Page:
Open Collections

UBC Graduate Research

Human Rights Arguments in Trade Disputes : An Exploration of the Americas’ Experience Cedillo, Erika 2011

Your browser doesn't seem to have a PDF viewer, please download the PDF to view this item.

Notice for Google Chrome users:
If you are having trouble viewing or searching the PDF with Google Chrome, please download it here instead.

Item Metadata

Download

Media
42591-Cedillo_Erika_Human_rights_arguments.pdf [ 772.35kB ]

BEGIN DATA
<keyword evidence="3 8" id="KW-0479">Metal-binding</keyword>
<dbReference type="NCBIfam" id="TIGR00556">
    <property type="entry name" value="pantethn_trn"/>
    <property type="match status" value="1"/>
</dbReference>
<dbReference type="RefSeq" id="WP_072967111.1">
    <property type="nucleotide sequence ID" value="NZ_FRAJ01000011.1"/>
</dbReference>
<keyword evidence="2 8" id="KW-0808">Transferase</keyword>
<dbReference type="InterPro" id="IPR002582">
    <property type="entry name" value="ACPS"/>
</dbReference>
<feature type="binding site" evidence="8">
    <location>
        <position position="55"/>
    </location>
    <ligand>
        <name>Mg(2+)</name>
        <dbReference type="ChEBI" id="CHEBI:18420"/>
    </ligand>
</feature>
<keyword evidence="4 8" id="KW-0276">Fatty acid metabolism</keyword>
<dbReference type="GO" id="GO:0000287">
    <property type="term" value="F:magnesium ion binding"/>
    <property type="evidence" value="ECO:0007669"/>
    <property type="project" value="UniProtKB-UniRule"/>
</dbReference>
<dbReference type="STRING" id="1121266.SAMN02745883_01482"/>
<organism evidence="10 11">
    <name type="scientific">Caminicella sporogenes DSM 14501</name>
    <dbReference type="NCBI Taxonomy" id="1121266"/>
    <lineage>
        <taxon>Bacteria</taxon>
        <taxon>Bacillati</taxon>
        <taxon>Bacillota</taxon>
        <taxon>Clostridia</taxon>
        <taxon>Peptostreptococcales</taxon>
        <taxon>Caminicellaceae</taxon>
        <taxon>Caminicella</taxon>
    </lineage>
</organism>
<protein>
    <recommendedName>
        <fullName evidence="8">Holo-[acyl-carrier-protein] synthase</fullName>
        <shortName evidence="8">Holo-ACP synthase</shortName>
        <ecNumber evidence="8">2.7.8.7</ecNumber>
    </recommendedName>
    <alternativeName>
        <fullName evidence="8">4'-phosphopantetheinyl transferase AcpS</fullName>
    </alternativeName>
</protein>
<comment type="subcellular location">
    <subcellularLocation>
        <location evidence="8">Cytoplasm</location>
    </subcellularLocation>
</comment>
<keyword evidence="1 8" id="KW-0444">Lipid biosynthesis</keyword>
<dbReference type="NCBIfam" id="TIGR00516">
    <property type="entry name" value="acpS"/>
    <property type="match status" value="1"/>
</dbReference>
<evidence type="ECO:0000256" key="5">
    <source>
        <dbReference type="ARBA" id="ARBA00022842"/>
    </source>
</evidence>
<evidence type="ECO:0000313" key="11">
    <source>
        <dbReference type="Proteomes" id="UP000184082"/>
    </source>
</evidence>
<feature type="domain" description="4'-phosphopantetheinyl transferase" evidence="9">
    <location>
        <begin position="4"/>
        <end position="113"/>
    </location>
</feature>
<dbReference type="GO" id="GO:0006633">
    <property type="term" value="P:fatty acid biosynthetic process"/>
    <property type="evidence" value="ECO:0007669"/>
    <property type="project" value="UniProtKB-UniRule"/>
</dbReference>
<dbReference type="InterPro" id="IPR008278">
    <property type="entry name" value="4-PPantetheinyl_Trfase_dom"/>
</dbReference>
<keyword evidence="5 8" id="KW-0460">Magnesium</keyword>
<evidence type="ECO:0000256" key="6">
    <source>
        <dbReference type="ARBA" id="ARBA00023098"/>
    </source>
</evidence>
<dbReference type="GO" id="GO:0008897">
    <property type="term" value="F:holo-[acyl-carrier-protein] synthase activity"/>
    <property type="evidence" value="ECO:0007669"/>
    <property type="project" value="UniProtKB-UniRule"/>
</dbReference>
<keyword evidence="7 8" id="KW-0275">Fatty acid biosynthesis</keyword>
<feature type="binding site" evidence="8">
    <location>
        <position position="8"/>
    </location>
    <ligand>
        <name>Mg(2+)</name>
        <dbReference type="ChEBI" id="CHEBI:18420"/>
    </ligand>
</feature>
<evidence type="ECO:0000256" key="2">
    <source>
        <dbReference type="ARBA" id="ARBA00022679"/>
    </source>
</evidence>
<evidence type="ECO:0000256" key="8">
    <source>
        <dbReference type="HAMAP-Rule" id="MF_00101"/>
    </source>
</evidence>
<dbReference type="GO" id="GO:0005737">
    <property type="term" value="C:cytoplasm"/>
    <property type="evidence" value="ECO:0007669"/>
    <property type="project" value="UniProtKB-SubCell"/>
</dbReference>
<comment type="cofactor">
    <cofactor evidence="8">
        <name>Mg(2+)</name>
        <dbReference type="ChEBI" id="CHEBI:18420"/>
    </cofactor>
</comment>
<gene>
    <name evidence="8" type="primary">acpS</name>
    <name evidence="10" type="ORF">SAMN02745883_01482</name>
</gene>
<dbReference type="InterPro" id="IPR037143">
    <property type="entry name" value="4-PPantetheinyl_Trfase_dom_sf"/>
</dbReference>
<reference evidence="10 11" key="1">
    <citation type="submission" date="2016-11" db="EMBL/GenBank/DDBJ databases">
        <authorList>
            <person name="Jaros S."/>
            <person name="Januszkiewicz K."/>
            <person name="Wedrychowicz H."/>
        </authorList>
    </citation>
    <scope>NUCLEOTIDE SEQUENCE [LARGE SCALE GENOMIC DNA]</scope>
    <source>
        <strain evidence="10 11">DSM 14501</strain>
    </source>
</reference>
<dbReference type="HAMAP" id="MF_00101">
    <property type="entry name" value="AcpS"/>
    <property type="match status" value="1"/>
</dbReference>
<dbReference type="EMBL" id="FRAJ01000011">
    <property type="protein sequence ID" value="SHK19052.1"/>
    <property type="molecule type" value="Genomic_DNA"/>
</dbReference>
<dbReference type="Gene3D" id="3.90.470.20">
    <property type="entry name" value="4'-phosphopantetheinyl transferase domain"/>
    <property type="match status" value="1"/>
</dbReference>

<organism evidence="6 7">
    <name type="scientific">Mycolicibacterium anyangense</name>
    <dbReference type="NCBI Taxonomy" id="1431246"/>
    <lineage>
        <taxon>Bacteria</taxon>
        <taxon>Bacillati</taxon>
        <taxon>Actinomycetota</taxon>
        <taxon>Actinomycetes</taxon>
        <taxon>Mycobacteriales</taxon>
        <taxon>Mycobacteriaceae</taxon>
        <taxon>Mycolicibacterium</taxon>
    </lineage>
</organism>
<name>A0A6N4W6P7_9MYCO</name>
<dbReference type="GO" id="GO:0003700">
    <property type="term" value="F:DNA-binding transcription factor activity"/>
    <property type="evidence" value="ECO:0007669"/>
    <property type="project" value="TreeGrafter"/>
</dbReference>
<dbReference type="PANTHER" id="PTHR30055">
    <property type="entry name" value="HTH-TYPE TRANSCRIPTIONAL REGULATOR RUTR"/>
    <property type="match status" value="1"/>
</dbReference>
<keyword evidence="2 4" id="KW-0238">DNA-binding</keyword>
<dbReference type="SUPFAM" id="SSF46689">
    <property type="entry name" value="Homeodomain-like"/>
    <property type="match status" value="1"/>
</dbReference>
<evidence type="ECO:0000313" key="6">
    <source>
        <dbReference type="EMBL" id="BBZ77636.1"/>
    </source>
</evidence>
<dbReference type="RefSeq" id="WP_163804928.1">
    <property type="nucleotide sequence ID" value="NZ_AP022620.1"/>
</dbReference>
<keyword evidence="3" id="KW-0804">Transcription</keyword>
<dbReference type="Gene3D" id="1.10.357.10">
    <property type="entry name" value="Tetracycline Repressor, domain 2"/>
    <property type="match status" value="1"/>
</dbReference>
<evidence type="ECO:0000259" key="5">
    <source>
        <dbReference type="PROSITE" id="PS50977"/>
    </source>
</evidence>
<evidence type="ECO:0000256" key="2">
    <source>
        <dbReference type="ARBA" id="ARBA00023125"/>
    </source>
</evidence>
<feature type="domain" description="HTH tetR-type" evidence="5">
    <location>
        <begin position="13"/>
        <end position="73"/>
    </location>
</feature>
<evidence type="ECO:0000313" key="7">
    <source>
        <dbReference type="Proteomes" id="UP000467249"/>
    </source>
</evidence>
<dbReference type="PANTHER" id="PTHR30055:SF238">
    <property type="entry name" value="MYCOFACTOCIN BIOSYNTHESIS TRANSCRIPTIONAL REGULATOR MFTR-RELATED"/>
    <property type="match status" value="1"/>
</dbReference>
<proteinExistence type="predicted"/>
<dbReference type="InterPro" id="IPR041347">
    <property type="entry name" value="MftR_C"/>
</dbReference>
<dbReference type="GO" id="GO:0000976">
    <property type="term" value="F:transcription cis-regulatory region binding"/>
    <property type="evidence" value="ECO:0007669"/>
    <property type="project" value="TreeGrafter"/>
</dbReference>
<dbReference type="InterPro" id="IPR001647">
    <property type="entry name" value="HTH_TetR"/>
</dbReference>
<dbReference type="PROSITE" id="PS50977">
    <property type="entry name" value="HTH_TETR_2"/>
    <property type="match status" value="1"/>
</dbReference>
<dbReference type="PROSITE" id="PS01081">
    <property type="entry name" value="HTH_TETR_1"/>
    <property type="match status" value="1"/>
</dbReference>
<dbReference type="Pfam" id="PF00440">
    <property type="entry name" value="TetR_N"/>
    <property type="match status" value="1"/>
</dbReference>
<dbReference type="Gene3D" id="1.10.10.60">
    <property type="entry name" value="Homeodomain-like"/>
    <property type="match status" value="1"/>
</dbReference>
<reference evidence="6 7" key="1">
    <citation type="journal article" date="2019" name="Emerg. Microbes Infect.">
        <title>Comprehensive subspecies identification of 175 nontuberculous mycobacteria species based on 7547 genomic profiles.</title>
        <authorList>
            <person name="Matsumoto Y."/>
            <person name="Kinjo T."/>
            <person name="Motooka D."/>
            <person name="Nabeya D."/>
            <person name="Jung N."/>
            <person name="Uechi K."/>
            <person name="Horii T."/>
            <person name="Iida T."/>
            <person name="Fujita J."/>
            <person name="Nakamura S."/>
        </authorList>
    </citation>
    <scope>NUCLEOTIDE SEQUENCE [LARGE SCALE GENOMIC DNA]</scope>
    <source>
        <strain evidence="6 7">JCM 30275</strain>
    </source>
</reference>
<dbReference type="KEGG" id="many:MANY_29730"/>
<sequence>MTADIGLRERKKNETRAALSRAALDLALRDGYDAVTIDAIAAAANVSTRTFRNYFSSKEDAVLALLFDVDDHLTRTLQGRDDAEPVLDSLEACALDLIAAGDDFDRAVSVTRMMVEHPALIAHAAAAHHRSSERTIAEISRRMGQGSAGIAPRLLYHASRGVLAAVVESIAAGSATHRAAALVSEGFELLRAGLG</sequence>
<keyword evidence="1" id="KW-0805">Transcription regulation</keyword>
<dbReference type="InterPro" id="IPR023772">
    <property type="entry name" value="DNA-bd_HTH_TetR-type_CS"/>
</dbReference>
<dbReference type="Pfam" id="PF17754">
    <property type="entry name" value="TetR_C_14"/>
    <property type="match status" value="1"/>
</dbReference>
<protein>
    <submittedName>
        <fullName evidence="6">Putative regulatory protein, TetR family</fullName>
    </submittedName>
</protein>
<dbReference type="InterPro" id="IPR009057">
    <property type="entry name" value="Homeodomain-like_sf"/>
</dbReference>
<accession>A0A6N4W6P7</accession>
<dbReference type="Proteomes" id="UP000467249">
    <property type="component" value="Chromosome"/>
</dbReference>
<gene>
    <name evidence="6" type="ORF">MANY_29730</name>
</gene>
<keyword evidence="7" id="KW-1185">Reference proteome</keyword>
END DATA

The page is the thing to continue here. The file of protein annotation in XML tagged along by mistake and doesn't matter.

42591-Cedillo_Erika_Human_rights_arguments_abstract_keywords.pdf [ 190.29kB ]
Metadata
JSON: 42591-1.0365528.json
JSON-LD: 42591-1.0365528-ld.json
RDF/XML (Pretty): 42591-1.0365528-rdf.xml
RDF/JSON: 42591-1.0365528-rdf.json
Turtle: 42591-1.0365528-turtle.txt
N-Triples: 42591-1.0365528-rdf-ntriples.txt
Original Record: 42591-1.0365528-source.json
Full Text
42591-1.0365528-fulltext.txt
Citation
42591-1.0365528.ris

Full Text